How to Tell If You’re Bisexual
Struggling to Understand Your Sexuality? Here’s What You Need to Know
Despite making progress in our understanding of human sexuality in recent decades, as well as major and important strides in changing laws and attitudes towards gay, lesbian and trans people, much work remains to be done.
One area of sexuality that we seem to only now be grappling with is bisexuality. Perhaps because of some holdover from our prior puritanical ways, when we liked to see things in stark black-and-white terms, the idea that someone could be attracted to a wide range of people still seems incomprehensible to many of us. We like binaries and labels, and struggle to come to terms with both ideas and sexualities that defy those norms.
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According to clinical psychologist Joshua Klapow, Ph.D., bisexual men and women “may have a more challenging time coming out than those who identify as gay or lesbian.” Heteroseuxal people can take it for granted that the expectations of their close friends and family will align with their own sexual preferences, but gay men and women have never had that luxury. Because of that, “coming out” – revealing your sexual preferences to loved ones – has always been an important and anxiety-producing decision, even one fraught with the possibilities of emotional rejection and physical harm.
That’s part of what makes the findings of this PEW Research Center Study so surprising: fully three-quarters of gay and lesbian adults interviewed had revealed their sexual preferences to “all or most of the important people in their lives,” but fewer than 20% of self-identified bisexual adults had done the same.
One possible explanation for this difficulty is in our continuing refusal to regard sexuality as something fluid and changeable, rather than a rigid and predefined idea.
“I don’t believe people fall into rigid categories,” says Tina B. Tessina, Ph.D., licensed psychotherapist and author of Gay Relationships for Men and Women: How to Find Them, How to Improve Them, How to Make Them Last, with 40 years of experience counseling individuals and couples. “History, social taboos, experience and opportunity all play a part. The categories are just for our convenience in talking about it.”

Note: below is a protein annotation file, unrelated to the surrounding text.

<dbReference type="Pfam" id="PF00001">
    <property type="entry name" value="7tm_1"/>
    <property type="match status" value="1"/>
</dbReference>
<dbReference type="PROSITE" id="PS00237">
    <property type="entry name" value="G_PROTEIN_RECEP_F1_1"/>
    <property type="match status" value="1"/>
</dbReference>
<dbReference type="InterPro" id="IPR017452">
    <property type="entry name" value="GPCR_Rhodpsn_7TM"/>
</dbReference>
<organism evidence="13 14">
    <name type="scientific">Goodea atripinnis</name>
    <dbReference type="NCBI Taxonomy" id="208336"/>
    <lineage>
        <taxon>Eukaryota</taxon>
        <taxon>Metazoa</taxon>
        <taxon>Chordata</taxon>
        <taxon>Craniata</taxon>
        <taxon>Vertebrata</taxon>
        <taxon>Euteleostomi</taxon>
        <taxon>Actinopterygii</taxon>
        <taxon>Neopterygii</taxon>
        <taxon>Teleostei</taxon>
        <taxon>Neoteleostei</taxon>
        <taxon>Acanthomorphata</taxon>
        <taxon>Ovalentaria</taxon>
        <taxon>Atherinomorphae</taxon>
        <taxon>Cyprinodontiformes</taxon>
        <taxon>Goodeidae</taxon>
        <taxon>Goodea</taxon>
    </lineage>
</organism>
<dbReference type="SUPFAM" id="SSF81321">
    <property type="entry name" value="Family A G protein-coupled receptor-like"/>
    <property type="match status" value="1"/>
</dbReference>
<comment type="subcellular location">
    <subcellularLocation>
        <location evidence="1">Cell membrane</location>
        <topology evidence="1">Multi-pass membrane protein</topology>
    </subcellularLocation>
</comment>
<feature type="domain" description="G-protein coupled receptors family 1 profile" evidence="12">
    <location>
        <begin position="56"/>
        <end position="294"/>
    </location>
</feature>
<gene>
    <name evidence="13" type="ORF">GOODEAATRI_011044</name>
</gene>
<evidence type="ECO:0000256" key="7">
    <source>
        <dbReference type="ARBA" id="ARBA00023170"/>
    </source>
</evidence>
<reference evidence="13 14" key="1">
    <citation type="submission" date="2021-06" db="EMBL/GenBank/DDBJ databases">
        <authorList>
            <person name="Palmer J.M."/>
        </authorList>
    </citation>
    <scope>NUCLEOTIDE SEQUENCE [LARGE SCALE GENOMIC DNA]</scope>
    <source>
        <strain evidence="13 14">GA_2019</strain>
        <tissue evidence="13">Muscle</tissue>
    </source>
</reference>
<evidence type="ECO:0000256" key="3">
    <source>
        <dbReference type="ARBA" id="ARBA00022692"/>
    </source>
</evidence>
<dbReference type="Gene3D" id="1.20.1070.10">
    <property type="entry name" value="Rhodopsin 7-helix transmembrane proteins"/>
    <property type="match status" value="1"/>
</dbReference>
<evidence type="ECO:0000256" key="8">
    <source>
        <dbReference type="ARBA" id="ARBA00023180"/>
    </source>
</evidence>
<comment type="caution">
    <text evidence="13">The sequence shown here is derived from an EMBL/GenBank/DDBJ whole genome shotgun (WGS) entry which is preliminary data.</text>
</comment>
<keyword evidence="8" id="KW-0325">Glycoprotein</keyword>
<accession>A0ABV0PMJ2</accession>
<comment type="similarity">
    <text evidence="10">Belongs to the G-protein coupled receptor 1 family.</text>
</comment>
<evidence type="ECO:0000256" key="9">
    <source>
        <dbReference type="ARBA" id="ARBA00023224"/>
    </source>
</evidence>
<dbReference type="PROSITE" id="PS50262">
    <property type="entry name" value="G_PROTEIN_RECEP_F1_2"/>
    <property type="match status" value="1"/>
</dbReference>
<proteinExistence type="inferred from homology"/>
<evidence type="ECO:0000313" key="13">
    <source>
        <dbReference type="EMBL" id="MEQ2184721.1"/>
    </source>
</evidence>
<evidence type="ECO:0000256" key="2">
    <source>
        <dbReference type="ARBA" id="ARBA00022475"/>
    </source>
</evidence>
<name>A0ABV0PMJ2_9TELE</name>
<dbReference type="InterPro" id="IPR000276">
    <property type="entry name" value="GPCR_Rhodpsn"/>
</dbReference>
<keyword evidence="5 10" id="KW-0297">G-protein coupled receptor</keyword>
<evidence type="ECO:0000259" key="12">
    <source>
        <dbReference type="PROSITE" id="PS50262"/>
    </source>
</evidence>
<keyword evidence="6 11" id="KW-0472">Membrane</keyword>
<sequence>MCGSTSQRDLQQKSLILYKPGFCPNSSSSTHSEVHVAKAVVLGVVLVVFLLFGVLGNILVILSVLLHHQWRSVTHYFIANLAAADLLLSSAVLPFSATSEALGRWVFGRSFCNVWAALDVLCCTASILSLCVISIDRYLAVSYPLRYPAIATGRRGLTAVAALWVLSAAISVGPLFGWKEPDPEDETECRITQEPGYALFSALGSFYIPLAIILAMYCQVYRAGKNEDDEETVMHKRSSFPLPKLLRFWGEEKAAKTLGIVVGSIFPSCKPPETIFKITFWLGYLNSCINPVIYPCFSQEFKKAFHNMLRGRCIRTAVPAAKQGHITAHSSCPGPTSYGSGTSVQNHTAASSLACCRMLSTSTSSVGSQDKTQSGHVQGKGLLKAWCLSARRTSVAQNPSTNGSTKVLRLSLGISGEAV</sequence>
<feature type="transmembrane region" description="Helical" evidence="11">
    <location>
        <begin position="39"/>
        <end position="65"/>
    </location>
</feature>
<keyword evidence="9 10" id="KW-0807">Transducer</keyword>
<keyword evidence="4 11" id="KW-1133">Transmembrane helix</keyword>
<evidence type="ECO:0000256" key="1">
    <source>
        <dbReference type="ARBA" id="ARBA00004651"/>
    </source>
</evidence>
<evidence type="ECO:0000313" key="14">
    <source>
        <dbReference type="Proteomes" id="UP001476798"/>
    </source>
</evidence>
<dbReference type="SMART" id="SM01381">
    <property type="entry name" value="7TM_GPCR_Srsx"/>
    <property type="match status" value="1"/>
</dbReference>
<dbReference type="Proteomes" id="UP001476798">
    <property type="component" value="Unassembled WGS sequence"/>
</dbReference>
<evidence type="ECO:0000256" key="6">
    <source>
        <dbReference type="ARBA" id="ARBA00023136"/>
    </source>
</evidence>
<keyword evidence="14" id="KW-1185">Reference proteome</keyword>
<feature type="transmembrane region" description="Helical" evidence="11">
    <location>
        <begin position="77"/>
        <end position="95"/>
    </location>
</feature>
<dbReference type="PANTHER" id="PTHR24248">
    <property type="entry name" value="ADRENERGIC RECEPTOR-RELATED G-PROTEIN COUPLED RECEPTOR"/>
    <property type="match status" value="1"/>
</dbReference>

In fact, in her decades of experience, Tessina has personally witnessed these categories collapse. “I have clients who began thinking they were straight, and had subsequent gay or lesbian relationships, and I’ve had clients who’ve gone the other direction,” she continues. “Some of my clients have gone back and forth. Other clients knew they were gay as young as six years old, and have never wavered from that.”
In other words, you shouldn’t expect to know right away (or even once and for all) whether you are gay, straight or bi, and you shouldn’t feel the constant pressure to put a label on yourself.
Klapow advises that you take your time and don’t feel like you need to rush toward some final conclusion about yourself.
“Recognizing and confirming bisexuality can be complex in part because individuals may need time to assure themselves that they are attracted to both same-sex and opposite-sex individuals,” he says. “Hesitation does not mean that someone is not bisexual, but giving enough time to explore attraction to both sexes is critical.”
He adds that “the key is to give oneself time, experiences interacting with same- and opposite-sex individuals, and permission to explore feelings of attraction.”
Both Tessina and Klapow encourage anyone struggling with their sexuality to consider seeking a qualified therapist or guidance counselor, with whom they can openly and safely share their concerns.
“Having close friends or a psychotherapist can be helpful in creating a safe space to verbalize the feelings and explore them more deeply,” said Klapow. Tessina also stressed the importance of emotional resilience: “Be prepared for some negative responses, from both gay and straight friends. Try telling someone you trust to have a good reaction before telling anyone else, and ask that person to be your support system.”
Above all, know that you can proceed at your own pace. The decision to share your sexual preferences with someone is deeply personal, and you should do so only when you’re comfortable with yourself and comfortable with that person.
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